What we did was to use the programmatic approach and we created what I call live real time behavioral research. What we did was we created a video for each of those five attributes that we felt we could deliver on. We put that in this creative display unit, which was the equivalent of a micro-site. We targeted the Southern Ontario market. We delivered a campaign into the marketplace with enough impression and firepower behind it to be able to understand and study what the results would tell us and know that it was statistically reliable. When the display ad, the consumer would see that in Toronto. They would see this display ad. There were five video icons in the ad that represented each one of those attributes. It did not name the destination. The reason we didn’t unveil the destination first was we wanted to see what the consumers natural behavior was and what they would click on of interest.

[bctt tweet=”“What are the five attributes that your destination can really deliver on?” – @leethomps #Podcast”]

They did click on that. Once they clicked and began to view the video we then disclosed what the destination was. Then after they viewed that we could see their behavior and where they went. Whether they engaged with another element of that banner ad or whether they went to the website. We were able to learn from that and see that there was a clear winner. The winner happened to be Girlfriends Getaway. We then were excited to create a campaign that the creative on that, the content was delivered in a way that said, “You’re going to need to pack these shoes for your Girlfriends Getaway in the Buffalo-Niagara area when you come spend the weekend with us.” We had all kinds of women’s shoes, which represented a different itinerary, each pair of shoes. That started the campaign of Girlfriends Getaway.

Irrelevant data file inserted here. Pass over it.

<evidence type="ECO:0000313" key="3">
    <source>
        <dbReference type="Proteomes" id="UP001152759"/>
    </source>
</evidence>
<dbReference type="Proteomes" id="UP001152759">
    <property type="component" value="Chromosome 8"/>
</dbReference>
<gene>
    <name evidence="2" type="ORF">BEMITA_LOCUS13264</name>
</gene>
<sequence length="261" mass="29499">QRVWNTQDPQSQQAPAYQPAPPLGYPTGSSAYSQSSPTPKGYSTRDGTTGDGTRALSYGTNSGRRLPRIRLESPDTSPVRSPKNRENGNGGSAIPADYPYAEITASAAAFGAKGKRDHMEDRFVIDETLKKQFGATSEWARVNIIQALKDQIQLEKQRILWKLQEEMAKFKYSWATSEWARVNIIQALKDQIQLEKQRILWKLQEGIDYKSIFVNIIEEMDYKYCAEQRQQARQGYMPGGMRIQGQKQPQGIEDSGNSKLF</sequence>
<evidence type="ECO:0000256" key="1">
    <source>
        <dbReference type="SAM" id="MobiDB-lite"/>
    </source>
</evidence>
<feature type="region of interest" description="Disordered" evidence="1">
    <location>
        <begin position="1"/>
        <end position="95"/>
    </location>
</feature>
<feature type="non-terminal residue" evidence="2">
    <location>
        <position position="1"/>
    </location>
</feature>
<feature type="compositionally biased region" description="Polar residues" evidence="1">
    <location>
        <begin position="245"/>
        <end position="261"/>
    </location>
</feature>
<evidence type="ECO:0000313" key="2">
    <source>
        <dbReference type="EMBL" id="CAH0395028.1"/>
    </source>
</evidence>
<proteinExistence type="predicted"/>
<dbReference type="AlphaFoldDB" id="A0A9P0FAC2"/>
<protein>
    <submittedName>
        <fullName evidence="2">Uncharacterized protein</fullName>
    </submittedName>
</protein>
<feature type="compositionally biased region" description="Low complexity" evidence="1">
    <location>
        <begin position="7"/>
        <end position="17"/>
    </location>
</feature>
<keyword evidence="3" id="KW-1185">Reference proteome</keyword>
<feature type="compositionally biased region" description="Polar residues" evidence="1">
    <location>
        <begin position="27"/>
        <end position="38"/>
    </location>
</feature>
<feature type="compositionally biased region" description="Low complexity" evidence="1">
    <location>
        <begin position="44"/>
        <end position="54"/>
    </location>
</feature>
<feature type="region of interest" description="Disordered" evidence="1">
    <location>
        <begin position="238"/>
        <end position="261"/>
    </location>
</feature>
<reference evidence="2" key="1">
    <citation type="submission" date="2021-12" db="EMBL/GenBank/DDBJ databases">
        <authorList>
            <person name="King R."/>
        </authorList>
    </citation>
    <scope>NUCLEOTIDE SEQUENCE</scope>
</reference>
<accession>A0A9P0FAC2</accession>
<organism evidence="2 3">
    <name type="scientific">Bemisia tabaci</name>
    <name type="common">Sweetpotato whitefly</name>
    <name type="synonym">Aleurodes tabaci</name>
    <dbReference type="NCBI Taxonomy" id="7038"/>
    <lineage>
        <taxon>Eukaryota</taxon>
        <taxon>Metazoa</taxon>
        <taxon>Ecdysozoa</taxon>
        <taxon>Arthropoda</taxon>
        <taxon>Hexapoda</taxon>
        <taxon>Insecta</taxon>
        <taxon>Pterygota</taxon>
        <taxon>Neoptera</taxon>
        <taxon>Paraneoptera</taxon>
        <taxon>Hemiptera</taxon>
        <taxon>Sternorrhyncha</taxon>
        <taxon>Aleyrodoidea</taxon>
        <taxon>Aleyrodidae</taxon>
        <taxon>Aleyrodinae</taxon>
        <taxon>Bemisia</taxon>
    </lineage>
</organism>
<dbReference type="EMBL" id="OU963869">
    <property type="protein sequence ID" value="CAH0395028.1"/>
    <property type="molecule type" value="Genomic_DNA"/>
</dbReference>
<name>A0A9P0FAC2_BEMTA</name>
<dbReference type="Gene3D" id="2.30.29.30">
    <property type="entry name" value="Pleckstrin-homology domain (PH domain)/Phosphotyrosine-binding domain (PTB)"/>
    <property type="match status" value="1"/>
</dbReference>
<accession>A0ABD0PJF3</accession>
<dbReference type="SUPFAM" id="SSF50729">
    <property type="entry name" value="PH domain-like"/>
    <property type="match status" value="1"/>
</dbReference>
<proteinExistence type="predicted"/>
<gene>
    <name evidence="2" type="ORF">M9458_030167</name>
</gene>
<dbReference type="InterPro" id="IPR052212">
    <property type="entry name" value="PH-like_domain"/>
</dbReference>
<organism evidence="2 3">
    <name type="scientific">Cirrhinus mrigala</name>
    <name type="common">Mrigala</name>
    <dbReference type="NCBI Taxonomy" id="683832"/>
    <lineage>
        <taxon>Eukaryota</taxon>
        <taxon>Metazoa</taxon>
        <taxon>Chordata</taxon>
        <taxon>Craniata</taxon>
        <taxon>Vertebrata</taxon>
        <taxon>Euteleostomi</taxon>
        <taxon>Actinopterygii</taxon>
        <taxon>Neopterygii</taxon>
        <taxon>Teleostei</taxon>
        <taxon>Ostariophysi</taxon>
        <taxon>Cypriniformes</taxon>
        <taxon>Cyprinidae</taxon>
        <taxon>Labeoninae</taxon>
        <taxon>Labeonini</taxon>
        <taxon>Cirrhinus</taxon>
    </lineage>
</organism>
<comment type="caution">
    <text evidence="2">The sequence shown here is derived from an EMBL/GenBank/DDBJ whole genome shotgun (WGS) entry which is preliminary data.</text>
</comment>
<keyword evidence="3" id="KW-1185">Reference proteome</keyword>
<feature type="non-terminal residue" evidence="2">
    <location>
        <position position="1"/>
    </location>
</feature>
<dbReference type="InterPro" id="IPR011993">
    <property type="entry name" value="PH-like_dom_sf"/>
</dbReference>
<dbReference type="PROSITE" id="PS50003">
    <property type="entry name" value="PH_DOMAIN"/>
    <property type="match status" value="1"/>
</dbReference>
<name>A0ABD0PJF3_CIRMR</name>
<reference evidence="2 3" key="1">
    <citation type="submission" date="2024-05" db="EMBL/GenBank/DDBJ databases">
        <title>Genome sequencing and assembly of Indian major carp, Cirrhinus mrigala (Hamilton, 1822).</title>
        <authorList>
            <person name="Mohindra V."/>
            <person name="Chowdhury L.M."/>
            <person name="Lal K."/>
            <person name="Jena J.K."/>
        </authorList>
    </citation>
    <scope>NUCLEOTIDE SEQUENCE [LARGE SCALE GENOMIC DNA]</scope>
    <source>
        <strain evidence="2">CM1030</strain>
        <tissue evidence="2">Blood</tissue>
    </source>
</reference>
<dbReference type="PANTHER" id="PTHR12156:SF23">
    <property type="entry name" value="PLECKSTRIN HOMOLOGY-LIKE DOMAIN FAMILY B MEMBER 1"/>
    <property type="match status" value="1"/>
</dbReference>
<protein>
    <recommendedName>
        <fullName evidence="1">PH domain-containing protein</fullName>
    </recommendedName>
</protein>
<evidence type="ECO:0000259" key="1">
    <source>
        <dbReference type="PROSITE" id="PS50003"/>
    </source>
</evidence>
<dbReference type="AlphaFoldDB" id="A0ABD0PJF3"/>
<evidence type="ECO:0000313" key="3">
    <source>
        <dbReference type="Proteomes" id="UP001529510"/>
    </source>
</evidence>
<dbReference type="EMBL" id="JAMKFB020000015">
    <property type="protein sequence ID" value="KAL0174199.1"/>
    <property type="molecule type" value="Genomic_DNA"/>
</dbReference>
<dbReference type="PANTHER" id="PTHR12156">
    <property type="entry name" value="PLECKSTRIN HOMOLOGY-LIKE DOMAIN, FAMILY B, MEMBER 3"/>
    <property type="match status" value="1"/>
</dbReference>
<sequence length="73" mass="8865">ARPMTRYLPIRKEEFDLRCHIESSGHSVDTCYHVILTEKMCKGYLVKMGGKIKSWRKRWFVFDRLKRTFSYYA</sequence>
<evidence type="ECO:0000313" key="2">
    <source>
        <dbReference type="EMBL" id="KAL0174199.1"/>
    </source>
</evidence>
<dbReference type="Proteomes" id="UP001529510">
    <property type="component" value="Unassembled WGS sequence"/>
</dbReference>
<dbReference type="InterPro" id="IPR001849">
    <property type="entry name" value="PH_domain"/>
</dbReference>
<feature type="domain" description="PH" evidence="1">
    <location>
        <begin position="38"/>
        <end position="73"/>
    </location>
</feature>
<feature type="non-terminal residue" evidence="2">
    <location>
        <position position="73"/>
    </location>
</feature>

The results of that were incredible. It created fantastic economic impact. Our goal was to get the visits and average of one overnight. We averaged 1.4 overnights more than the average was from the baseline research. I think that was a significant contribution to economic impact. I think both of our clients were pleased with the results of that. What we’re seeing now is that the area is viewed by the Southern Ontarians more than just a shopping venue. They see everything that’s going neighbor with the new vibe in Buffalo. All the values that extend from Erie County into Niagara County and the quaint villages there. Hopefully we’ve made a great contribution to that area and driven more Canadian visitors across the border.

That’s really great. You think of Niagara Falls and the proximity of Niagara Falls and Buffalo to the Canadian border and the huge population that’s right there in Ontario, Canada and so close. One would think that wouldn’t be so hard to get them to come and spend some time. Hearing this case study from you, you really can understand these would be day trips and trying to convince someone who lived so close to actually spend the night is a little more challenging. I just love that example, it’s a perfect example.

It’s a great result.

Absolutely. How fun is that, that you get to actually see the results because you’re able to measure it and know what the economic impact is. There’s so many marketing campaigns and programs even that I’ve been involved in where you don’t know definitively exactly what the results are. I think that’s just fantastic that you can measure that and actually attribute an increase of 1.4 overnights up from the baseline is just a great result.

I think to your point, you can’t get everything measured. There’s great content, there’s subjectivity to that. You’re always trying to figure out how you can see how you move the needle. I think the important thing is, get some form of measurement. You can argue and debate how reliable it is. If you do it over time and you stick to it, if you have the same methodology you can see the movements and the change in behavior. That’s what we’re fortunate to have been able to do because we’ve stuck with this approach for 17 years now. We have over 300 studies that we can see. We have over 10 million database records that we can see what performance is all over the country. It’s a body of work that’s really unveiling. We learn a lot from it and apply it to our new clients that we get.